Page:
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Moving the Finishing Line
As for flaws, it’s probably a crime to say anything negative about such an inherently positive film. Jim Parsons of the Big Bang Theory fame plays Katherine’s mean supervisor Paul Stafford, who is either a racist, a misogynist or both. It wouldn’t be an issue for many viewers, but Parsons’ great fame as Sheldon Cooper unfortunately works against him as he doesn’t move sufficiently away from his TV show character, incidentally also a mean and insensitive scientist. This meant that every time he showed up on screen, I was transported out from the 60s and straight back to the present day, raising the question of whether the studio cast Parsons to get butts into seats or because he was genuinely the most suitable actor they could find. That said, the other acting performances significantly compensate for this small personal gripe.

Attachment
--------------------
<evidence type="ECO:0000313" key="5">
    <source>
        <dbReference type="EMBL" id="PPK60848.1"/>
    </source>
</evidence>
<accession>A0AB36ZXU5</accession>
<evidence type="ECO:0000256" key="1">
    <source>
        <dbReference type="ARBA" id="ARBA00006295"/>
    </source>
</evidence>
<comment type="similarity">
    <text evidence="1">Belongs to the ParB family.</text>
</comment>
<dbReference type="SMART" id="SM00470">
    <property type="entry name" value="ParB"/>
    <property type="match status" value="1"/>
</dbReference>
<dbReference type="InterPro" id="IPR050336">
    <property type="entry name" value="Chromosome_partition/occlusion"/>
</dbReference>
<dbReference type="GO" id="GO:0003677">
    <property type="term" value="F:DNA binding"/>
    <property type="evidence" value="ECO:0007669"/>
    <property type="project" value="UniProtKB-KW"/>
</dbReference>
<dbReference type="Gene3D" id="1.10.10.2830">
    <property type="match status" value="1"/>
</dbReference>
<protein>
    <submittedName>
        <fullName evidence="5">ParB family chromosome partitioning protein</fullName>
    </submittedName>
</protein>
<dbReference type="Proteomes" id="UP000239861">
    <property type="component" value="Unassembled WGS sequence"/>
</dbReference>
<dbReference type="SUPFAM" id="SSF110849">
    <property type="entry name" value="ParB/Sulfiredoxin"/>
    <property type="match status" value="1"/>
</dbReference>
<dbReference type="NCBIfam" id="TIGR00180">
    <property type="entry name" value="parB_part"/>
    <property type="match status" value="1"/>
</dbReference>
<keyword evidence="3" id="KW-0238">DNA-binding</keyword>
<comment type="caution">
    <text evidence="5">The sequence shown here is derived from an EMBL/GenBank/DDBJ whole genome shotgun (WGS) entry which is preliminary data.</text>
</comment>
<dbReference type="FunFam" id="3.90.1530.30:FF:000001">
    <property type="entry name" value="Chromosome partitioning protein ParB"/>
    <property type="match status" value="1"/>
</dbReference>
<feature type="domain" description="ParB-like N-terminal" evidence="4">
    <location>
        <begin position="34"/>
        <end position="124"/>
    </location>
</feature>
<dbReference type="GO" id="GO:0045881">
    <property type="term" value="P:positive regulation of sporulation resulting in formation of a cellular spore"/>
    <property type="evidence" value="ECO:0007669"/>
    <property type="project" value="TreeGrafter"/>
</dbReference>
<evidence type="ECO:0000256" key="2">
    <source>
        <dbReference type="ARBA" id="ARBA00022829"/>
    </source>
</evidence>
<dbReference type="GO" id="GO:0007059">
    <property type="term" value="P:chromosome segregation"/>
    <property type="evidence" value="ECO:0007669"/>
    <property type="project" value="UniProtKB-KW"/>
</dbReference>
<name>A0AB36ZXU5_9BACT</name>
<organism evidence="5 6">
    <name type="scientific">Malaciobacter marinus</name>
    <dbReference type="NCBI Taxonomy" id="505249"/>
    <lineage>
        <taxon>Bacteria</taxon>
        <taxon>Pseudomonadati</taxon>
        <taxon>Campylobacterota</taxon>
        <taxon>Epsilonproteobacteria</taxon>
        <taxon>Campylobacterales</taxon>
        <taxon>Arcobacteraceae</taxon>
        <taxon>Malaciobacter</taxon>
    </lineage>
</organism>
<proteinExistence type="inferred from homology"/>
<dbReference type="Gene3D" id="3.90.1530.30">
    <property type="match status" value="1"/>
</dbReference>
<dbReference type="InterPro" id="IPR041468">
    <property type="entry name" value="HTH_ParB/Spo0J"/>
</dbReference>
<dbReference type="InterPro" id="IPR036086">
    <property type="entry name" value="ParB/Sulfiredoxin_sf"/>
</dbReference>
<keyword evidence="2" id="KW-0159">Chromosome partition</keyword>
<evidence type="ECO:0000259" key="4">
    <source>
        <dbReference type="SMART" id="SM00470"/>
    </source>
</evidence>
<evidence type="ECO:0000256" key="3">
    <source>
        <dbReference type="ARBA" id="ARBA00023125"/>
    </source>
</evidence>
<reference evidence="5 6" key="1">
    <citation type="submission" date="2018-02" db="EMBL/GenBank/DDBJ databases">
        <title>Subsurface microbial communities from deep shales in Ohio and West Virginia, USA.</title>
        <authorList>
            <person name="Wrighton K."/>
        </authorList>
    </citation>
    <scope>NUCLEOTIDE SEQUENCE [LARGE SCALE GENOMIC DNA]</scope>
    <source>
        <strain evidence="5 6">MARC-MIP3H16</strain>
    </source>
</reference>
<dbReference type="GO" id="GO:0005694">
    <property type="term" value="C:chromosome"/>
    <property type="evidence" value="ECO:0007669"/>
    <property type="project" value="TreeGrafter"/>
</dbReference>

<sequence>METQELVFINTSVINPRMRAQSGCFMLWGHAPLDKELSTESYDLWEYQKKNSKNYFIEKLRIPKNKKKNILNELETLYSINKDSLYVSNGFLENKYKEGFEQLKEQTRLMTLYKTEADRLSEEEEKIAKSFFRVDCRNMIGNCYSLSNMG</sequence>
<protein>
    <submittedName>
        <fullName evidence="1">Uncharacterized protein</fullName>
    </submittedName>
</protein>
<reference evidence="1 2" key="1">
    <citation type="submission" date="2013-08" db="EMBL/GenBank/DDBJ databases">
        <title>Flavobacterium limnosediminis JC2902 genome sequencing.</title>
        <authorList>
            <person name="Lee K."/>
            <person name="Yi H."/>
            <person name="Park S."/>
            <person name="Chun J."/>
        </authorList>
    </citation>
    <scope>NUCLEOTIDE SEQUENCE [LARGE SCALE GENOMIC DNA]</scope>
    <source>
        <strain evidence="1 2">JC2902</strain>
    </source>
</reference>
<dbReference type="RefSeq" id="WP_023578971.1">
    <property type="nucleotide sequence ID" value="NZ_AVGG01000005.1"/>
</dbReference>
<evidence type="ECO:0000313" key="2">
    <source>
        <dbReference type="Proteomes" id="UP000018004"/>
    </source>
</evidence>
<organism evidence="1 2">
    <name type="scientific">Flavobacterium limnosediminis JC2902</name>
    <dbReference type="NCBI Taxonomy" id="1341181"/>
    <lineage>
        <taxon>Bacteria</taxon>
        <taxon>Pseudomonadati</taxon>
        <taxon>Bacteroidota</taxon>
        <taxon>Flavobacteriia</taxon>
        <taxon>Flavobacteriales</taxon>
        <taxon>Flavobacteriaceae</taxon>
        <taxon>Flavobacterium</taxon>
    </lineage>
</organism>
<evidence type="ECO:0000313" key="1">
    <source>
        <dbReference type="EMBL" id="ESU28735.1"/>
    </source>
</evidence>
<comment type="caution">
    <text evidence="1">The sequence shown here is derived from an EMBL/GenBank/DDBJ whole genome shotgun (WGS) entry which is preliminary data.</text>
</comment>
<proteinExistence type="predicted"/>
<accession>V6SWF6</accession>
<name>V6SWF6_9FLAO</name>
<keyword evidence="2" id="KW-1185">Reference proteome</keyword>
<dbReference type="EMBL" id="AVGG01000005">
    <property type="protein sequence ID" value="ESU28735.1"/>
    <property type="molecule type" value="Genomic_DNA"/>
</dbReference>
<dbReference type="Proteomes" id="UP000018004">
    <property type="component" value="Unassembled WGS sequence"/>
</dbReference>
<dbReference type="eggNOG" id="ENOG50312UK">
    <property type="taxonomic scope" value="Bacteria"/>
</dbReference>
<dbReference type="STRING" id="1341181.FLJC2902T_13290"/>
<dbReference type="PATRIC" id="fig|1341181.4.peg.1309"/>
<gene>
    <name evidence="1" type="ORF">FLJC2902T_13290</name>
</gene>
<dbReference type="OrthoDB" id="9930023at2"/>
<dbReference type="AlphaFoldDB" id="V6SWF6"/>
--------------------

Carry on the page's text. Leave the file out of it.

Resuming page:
If you are a fan of biopics, especially those that don’t end with the protagonists’ untimely demise, then seek out Hidden Figures, a three-in-one biopic blend which oozes charisma, energy and the spirit of fighting for your ambitions. Is it one of those ‘Oscar-bait’ movies? Maybe. But it’s a fine, feel-good film, period. Will it beat out its Oscar competition? With the likes of La La Land and Moonlight in the Best Picture category, and the almost definite success of Viola Davis in the supporting actress category, it seems that Hidden Figures’ only chance lies in the Best Adapted Screenplay race, where Moonlight, Arrival and Fences are still huge threats and are likely to be favoured over Hidden Figures. On a positive note, the film has recently won a Screen Actors Guild Award for best ensemble cast, indicating that Academy voters haven’t lost sight of Hidden Figures completely. Above all else, the impact that Hidden Figures provides is one of perspective. In a troubled time for many Americans, the film is a message that inspiration and hope can be found in places we never thought to look, and that aiming for greatness is only a matter of the mind. A choice to be made, not because it is easy, but because it is hard.
Overall Score: 8.3/10